Angus Ferraro

A tiny soapbox for a climate researcher.

(In)effective counter-arguments

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BBC3’s ‘Free Speech’ presenter Jake Humphreys. (C) BBC

Watching BBC3’s Free Speech programme tonight, I noticed an excellent example of a hollow debate in which two sides argue two completely different issues. Their positions reflect their cultural biases. The discussion was about a campaign asking the editor of the Sun newspaper to stop printing pictures of topless women (the infamous ‘Page 3’). The two sides can be (very roughly) summarised thus:

Position 1: The Sun is a mainstream newspaper and printing photographs of topless women perpetuates a culture in which women are measured against their physical attributes. Looking good naked is inconsequential and women should be valued for their intellectual achievements.

Position 2: Women are free to make money selling photographs of themselves in whatever state of undress they like. If some people do not like this, they can express their disapproval by simply not buying the newspaper.

These two positions are clearly in opposition, but one is not a counter-argument to the other. In the programme these two viewpoints were expressed repeatedly and yet no one directly addressed either argument.

Nothing is ever debated

Position 1 argues that the cultural message of printing these pictures in a mainstream newspaper is not one we want to encourage. It does not argue that erotic photographs are wrong, or women who pose for these photographs are exploited victims. To rebut this argument one must argue against the contention that these images foster gender-discriminatory attitudes that have no place in our society.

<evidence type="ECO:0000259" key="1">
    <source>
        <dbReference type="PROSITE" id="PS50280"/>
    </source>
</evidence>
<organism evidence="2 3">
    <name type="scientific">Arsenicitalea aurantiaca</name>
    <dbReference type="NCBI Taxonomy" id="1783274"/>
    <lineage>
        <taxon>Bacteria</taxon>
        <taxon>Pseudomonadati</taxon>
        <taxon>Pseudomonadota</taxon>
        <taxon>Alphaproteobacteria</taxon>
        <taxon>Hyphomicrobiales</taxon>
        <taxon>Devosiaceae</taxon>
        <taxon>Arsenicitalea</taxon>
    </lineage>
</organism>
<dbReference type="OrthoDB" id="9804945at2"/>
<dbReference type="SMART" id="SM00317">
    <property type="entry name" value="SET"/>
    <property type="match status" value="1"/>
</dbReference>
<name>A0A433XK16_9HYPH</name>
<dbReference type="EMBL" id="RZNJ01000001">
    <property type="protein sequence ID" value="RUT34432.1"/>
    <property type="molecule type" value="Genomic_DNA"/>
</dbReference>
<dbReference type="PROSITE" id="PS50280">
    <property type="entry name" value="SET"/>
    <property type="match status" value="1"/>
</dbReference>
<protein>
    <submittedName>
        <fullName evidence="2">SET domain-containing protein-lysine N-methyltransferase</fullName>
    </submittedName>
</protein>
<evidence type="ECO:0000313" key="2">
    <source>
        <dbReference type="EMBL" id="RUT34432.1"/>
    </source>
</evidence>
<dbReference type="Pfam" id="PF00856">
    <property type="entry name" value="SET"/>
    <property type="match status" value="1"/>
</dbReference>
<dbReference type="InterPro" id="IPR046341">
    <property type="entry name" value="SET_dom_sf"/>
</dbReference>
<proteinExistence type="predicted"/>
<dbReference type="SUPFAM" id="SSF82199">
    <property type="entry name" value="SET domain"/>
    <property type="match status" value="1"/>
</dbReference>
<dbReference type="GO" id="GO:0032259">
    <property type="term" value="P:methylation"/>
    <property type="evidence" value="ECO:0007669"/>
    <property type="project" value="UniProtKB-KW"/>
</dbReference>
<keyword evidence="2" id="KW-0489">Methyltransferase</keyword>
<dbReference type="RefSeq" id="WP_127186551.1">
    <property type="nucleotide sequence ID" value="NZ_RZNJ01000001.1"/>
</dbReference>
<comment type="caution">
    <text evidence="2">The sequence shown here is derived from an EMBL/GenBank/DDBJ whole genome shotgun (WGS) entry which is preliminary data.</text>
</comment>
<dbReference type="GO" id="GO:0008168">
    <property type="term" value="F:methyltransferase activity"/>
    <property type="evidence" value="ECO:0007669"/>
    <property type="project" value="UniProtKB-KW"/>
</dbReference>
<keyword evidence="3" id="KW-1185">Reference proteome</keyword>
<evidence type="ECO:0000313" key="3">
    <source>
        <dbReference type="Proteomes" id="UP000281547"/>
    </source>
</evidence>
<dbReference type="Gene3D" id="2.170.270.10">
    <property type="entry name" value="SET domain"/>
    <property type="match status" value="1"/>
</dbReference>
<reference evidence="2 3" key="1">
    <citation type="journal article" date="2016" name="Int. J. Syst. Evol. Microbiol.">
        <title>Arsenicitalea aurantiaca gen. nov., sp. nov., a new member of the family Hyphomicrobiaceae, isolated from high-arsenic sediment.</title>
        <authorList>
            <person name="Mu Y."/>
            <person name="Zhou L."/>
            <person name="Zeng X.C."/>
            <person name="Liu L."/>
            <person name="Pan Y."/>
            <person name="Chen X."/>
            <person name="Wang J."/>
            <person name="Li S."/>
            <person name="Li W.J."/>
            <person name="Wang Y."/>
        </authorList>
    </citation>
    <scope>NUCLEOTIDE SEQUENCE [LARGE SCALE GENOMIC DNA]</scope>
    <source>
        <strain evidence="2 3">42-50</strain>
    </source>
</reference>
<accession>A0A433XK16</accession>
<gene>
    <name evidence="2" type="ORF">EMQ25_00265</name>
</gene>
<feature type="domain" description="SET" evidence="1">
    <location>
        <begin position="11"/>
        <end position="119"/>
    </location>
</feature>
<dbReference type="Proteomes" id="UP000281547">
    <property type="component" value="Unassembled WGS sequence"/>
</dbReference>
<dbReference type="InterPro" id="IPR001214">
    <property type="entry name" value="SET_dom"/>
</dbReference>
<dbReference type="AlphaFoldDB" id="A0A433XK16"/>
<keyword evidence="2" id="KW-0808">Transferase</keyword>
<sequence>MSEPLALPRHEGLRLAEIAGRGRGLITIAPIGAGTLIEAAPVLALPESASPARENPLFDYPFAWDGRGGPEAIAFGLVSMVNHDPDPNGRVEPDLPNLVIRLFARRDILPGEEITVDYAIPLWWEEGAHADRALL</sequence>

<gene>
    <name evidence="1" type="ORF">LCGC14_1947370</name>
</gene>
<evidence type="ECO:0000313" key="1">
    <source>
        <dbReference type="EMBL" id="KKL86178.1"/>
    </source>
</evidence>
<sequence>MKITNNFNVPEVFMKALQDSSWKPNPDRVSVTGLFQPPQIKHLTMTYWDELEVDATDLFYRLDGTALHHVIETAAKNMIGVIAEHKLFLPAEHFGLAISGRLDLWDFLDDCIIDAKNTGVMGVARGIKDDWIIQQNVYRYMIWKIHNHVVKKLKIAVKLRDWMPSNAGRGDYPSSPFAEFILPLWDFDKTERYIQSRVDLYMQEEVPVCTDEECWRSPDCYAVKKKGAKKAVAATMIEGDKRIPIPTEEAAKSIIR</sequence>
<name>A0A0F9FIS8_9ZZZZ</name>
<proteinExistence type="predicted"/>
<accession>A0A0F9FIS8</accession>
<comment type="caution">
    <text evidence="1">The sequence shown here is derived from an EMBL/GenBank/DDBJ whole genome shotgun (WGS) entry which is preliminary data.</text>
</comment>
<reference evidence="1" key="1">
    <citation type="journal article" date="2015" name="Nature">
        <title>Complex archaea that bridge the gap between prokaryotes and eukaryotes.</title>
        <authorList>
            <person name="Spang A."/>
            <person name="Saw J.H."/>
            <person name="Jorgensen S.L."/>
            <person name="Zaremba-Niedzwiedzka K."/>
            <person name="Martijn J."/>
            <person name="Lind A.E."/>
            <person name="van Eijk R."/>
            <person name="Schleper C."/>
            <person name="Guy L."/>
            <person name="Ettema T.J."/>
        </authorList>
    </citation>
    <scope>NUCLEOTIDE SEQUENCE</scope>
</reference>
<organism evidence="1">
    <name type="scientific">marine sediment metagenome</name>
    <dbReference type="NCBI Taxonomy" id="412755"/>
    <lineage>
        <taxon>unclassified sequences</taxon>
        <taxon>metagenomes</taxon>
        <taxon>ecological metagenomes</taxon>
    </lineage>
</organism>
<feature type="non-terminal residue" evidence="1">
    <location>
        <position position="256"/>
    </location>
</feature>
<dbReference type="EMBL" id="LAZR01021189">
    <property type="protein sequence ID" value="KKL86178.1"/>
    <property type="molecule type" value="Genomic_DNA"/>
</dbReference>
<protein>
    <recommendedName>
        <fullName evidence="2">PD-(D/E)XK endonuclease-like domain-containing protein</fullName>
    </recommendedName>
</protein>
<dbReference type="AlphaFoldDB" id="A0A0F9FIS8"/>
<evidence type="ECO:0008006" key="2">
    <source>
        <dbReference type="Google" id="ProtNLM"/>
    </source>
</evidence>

Position 2 takes a classic ‘freedom’ stance: women should be free to do what they like, as should the newspaper-buying public. To rebut this argument one must either rebut the case for this type of freedom (quite a difficult task) or rebut the contention that Page 3 is a problem because people take offence (easier). Position 1 nearly does it. It points out that Page 3 can be damaging to people who never even pick up a copy of the Sun, because it perpetuates attitudes towards women which contribute to continued gender inequality (highly visible in the gender pay gap).

By my analysis, one can rebut Position 2 by identifying the values behind the argument. Those who subscribe to Position 2 are likely to think their opponents are against personal freedom, whereas it is clear from Position 1 that that is not what their opponents are arguing. Those arguing from Position 1 should Position 2 and explain that, though nothing in the argument is incorrect, there are other reasons why we should campaign to stop the printing of images of nude women in a mainstream newspaper.

Climate science debates are climate policy debates in disguise

This may seem tangential to the main theme of this blog, but I see parallels here with ‘debates’ on climate change and climate policy. Many who argue irrationally against the basic physical science of climate change do so because of their cultural biases against climate policies. Those who value industry, consumer goods and wealth are unlikely to accept necessarily anti-consumptive policies to reduce greenhouse gas emissions. People take positions on one topic but in fact argue from deeply entrenched but irrelevant positions on another. In order to understand arguments one must understand the underlying cultural biases.

Understanding cultural bias both helps people to construct stronger arguments and helps people to rebut them. In other words, it makes debate more robust, and (hopefully) helps us converge on an appropriate course of action. And yet people seem completely unaware of the values systems underlying different arguments on climate, include their own. Dan Kahan makes this point eloquently in his paper as part of the Cultural Cognition Project.

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Author: Angus Ferraro

Trainee secondary physics teacher and former climate research scientist.

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